Protein Synthesis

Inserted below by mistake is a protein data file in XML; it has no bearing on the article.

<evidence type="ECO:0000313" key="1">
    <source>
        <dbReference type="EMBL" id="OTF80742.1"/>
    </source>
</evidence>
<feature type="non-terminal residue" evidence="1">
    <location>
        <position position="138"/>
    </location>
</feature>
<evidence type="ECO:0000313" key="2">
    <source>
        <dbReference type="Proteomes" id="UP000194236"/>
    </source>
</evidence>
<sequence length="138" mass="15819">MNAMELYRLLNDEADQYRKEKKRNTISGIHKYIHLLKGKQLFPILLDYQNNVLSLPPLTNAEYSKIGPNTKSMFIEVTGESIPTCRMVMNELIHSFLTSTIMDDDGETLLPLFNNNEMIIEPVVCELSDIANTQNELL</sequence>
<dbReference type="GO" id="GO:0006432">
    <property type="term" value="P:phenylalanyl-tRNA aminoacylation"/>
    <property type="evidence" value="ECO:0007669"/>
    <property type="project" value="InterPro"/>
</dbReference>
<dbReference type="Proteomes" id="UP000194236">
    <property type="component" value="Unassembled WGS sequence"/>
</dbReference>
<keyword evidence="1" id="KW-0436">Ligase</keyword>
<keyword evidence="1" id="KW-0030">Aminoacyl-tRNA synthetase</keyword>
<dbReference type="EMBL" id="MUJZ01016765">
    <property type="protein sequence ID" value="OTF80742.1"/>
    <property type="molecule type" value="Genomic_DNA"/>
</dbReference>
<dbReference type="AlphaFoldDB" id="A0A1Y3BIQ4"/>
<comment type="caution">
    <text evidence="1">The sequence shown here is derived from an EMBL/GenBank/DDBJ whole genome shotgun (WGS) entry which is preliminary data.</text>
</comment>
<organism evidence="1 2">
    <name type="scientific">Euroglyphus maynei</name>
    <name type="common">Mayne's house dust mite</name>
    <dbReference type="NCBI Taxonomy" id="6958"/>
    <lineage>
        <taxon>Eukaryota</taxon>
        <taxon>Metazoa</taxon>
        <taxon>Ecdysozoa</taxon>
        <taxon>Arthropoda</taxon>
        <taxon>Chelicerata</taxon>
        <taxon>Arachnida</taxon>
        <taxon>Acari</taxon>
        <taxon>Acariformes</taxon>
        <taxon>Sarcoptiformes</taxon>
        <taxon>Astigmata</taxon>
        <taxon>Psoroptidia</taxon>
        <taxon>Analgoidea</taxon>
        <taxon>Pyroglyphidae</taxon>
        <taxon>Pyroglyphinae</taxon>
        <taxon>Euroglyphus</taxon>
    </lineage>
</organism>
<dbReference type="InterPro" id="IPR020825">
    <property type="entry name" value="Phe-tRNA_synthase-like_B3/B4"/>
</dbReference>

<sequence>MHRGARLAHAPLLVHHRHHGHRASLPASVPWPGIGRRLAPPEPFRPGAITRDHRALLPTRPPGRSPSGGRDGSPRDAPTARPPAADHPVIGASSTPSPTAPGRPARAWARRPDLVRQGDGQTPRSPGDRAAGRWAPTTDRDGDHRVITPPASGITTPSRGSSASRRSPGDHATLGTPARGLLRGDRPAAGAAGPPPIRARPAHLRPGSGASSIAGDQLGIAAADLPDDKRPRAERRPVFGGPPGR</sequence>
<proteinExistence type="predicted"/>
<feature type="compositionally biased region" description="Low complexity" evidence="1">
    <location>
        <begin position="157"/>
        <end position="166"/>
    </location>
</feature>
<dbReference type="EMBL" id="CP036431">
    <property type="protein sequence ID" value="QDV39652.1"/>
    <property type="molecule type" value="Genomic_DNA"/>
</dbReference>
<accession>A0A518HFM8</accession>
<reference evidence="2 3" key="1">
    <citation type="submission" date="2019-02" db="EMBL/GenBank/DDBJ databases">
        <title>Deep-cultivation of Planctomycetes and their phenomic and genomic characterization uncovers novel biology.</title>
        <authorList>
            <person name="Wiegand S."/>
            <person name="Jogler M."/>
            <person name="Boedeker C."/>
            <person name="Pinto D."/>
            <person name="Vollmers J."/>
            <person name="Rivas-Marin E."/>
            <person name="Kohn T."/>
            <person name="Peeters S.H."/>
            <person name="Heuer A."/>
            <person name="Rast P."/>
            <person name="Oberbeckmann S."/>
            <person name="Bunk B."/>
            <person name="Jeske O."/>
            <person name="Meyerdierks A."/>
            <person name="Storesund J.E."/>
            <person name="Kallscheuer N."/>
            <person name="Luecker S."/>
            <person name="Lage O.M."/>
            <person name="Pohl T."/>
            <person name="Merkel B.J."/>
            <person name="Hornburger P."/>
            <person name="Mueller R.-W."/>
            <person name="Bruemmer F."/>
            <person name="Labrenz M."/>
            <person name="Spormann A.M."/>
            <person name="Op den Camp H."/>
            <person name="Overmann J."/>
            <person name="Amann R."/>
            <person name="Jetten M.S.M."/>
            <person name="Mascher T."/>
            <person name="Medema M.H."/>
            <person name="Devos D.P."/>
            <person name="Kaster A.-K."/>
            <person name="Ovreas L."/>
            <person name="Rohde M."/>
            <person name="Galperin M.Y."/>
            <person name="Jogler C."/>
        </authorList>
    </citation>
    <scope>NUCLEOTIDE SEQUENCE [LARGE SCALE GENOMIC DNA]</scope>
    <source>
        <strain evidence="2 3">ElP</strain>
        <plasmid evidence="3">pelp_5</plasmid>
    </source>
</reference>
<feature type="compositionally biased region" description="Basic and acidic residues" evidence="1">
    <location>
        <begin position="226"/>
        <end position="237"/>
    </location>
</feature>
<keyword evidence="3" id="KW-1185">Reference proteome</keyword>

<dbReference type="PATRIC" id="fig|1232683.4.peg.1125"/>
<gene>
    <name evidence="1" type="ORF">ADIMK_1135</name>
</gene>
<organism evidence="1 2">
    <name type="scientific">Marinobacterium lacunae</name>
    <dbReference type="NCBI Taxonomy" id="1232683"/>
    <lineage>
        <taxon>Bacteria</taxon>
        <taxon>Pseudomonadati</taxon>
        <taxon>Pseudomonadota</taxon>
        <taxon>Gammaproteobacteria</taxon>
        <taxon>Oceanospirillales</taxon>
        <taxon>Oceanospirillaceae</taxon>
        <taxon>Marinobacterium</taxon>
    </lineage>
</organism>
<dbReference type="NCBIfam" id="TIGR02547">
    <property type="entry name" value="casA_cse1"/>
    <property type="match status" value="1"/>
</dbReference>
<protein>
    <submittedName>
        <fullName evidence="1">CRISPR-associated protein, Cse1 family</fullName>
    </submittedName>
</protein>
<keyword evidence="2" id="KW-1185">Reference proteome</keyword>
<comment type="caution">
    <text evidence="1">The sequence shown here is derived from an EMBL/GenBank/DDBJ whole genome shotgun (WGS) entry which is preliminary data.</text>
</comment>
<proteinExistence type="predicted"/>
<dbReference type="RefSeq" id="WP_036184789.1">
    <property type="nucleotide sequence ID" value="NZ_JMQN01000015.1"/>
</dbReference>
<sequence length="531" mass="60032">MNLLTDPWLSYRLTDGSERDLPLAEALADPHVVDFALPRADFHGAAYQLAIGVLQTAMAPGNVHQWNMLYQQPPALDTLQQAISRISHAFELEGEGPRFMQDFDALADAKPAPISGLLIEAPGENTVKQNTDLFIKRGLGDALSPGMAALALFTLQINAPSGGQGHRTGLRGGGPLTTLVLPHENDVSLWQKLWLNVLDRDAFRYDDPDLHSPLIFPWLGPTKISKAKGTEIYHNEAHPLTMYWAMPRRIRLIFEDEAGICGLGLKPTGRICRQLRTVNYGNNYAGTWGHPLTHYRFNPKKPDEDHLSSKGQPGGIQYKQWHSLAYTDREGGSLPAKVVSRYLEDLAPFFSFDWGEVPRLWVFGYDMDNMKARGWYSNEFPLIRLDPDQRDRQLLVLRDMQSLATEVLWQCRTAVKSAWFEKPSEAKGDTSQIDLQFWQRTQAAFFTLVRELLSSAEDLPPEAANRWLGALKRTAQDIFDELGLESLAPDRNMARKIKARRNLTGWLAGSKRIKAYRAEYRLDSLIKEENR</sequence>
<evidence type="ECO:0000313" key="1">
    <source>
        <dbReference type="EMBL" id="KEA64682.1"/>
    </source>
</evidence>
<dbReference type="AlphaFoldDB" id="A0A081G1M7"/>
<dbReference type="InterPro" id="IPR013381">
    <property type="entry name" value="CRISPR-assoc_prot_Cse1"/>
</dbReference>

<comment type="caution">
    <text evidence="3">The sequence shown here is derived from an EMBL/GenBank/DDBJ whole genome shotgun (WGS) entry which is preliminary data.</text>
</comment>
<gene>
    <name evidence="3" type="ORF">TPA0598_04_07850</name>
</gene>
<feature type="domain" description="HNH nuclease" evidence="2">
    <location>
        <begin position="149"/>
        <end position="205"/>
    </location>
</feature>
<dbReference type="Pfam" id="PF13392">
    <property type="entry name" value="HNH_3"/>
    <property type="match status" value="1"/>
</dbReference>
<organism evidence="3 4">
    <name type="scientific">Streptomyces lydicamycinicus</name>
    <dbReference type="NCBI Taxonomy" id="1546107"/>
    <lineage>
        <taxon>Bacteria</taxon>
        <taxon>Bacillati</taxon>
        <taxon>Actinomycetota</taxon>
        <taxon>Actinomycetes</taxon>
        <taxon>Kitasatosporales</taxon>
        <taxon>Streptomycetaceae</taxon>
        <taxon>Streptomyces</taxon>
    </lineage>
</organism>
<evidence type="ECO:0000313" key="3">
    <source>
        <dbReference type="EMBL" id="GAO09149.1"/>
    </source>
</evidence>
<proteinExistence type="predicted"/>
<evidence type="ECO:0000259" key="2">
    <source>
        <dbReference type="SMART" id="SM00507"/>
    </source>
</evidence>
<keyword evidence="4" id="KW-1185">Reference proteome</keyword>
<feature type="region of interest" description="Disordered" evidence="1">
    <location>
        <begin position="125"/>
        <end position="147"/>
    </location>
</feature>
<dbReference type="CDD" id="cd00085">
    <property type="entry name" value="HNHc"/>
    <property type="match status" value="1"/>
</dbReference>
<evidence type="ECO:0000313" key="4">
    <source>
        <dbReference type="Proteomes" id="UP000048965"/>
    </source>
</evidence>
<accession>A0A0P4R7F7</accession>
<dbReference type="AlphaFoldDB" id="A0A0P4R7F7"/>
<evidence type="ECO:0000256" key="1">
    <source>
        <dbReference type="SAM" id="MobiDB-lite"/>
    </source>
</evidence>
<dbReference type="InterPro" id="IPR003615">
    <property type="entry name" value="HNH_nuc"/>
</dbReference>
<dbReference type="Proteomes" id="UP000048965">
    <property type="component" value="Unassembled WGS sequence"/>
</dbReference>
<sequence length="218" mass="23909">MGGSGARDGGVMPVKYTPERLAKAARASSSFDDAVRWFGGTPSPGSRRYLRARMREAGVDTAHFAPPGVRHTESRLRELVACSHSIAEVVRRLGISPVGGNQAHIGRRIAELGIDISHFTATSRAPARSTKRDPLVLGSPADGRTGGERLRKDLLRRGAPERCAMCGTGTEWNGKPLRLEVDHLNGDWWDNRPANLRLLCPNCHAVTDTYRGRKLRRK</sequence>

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Protein synthesis is one of the most fundamental biological processes. To start off, a protein is made in a ribosome. There are many cellular mechanisms involved with protein synthesis. Before the process of protein synthesis can be described, a person must know what proteins are made out of. There are four basic levels of protein organization. The first is primary structure, followed by secondary structure, then tertiary structure, and the last level is quaternary structure. Once someone understands the makeup of a protein, they can then begin to learn how elements can combine and go from genes to protein. There are two main processes that occur during protein synthesis, or peptide formation. One is transcription and the other is translation. Although these biological processes slightly differ for eukaryotes and prokaryotes, they are the basic mechanisms for which proteins are formed in all living organisms. There are four main levels of a protein, which make up its native conformation. The first level, primary structure, is just the basic order of all the amino acids. The amino acids are held together by strong peptide bonds. The next level of protein organization is the secondary structure. This is where the primary structure is repeated folded so that it takes up less space. There are two types of folding, the first of which is beta-pleated sheets, where the primary structure would resemble continuous spikes forming a horizontal strip. The second type of folding is an alpha helix, which goes vertically forming a wavy line. An alpha helix is in the same shape of one strand of DNA. These new formations are held together by hydrogen bonds. The third level is the tertiary structure. The tertiary structure of a protein is a contorted secondary structure being twisted and folded all out of shape to form a 3-d complex. The type of bonding that holds these formations together are weak interactions such as hydrophilic, hydrophobic, ionic, and...
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